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FOR IMMEDIATE RELEASE

Contact: Eric Friedman
(212) 382-6754
Kathryn Inman
(212) 382-6656

New York City Bar Association on Repealing “Don’t Ask Don’t Tell”


New York, Dec. 1, 2010 - Following yesterday’s release of the Department of Defense’s report on “Don’t Ask Don’t Tell,” the New York City Bar Association sent the following letter, signed by City Bar President Samuel W. Seymour, to Representative Carl Levin, Chair, U.S. Senate Armed Services Committee, and Senator John McCain, Ranking Minority Member, U.S. Senate Armed Services Committee.

Dear Senator Levin and Senator McCain:

With yesterday’s release of a much-anticipated report from the United States Department of Defense, the New York City Bar Association renews its call for the repeal of “Don’t Ask Don’t Tell” and urges the Senate to do so before it adjourns for the year. Defense Secretary Robert Gates and Navy Admiral Mike Mullen, Chairman of the Joint Chiefs of Staff, based on the findings of a 9-month study led by DOD General Counsel Jeh Johnson and U.S. Army General Carter Ham, have made the case for immediate Congressional repeal, including outlining the risks associated with continued judicial scrutiny of this unsupportable law. Buttressed by the report's finding that over two-thirds of servicemembers do not object to gays and lesbians serving openly, it is now evident that repeal can be accomplished through a timely and orderly implementation process that will not impact military readiness or harm unit cohesion. Repeal will, however, finally lift a law that has caused the discharge of over 13,000 servicemembers, including over 300 language experts, based on nothing more than their sexual orientation. The message from the courts, the public and now, the military, is clear: the time for the Senate to repeal DADT is now.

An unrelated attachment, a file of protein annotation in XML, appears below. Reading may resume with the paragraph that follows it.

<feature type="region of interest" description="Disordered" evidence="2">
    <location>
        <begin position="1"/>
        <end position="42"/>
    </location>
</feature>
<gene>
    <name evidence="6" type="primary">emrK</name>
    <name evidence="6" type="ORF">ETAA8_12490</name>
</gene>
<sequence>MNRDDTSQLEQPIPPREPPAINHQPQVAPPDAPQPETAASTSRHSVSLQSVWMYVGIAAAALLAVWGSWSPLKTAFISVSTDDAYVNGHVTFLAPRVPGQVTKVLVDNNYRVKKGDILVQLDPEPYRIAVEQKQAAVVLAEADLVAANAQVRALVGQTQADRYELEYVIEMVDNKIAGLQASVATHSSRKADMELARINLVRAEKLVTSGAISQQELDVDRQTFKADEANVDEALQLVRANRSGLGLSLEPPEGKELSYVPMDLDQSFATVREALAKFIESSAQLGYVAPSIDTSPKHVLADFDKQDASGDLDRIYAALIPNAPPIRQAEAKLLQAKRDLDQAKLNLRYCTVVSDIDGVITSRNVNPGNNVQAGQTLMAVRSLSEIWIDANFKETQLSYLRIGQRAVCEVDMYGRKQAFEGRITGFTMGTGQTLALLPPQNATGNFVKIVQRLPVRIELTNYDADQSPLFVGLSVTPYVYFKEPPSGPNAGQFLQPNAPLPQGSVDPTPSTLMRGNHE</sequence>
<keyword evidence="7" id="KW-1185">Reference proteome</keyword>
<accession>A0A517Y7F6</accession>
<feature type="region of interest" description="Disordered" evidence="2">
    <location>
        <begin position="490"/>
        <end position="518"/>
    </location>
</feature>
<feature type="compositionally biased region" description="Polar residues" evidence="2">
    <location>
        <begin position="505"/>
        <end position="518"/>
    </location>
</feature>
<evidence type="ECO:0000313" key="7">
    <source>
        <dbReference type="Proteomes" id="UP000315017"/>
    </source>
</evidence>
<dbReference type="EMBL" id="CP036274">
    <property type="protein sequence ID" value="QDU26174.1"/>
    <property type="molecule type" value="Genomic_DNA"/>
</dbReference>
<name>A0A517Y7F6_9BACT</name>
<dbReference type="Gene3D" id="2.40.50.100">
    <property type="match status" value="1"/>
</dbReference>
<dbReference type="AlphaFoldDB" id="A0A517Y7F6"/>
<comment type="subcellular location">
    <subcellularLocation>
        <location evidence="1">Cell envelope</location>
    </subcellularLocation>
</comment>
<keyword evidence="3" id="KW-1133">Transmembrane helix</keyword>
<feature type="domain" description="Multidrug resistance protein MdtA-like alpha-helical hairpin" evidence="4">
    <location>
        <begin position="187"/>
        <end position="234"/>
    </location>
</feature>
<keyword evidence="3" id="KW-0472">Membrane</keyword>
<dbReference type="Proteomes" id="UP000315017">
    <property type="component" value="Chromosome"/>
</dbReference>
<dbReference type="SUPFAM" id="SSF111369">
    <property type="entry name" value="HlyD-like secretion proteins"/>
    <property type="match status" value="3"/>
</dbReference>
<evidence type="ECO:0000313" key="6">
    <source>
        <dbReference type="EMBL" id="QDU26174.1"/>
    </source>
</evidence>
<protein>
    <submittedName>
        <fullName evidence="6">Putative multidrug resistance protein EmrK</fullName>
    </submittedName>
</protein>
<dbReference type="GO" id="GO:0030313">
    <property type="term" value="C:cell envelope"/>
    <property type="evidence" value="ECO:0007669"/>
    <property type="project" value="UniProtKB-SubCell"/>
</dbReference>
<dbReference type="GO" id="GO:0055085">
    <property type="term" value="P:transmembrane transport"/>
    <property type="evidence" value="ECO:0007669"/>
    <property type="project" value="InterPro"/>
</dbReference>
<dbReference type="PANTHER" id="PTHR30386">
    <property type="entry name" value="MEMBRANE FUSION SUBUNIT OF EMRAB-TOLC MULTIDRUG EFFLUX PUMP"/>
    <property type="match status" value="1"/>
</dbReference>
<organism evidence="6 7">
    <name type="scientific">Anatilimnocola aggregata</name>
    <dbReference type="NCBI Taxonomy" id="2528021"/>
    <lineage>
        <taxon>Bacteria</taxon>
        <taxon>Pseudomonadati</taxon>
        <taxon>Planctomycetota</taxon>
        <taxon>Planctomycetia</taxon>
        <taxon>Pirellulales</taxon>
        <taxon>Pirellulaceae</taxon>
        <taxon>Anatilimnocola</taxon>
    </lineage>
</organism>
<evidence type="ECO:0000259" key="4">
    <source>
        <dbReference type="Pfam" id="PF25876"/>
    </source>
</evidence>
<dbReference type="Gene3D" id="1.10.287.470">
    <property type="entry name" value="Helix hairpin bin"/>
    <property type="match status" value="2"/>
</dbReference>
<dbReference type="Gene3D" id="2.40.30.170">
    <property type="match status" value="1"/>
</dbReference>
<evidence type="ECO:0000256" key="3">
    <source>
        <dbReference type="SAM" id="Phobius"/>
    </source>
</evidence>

Respectfully,
Samuel W. Seymour


Read the City Bar's February 2010 "Report to the United States Senate Armed Services Committee in Support of the Repeal of the 'Don't Ask, Don't Tell' Policy" here.


About the Association
The New York City Bar Association (www.nycbar.org), since its founding in 1870, has been dedicated to maintaining the high ethical standards of the profession, promoting reform of the law and providing service to the profession and the public. The Association continues to work for political, legal and social reform, while implementing innovative means to help the disadvantaged. Protecting the public’s welfare remains one of the Association’s highest priorities.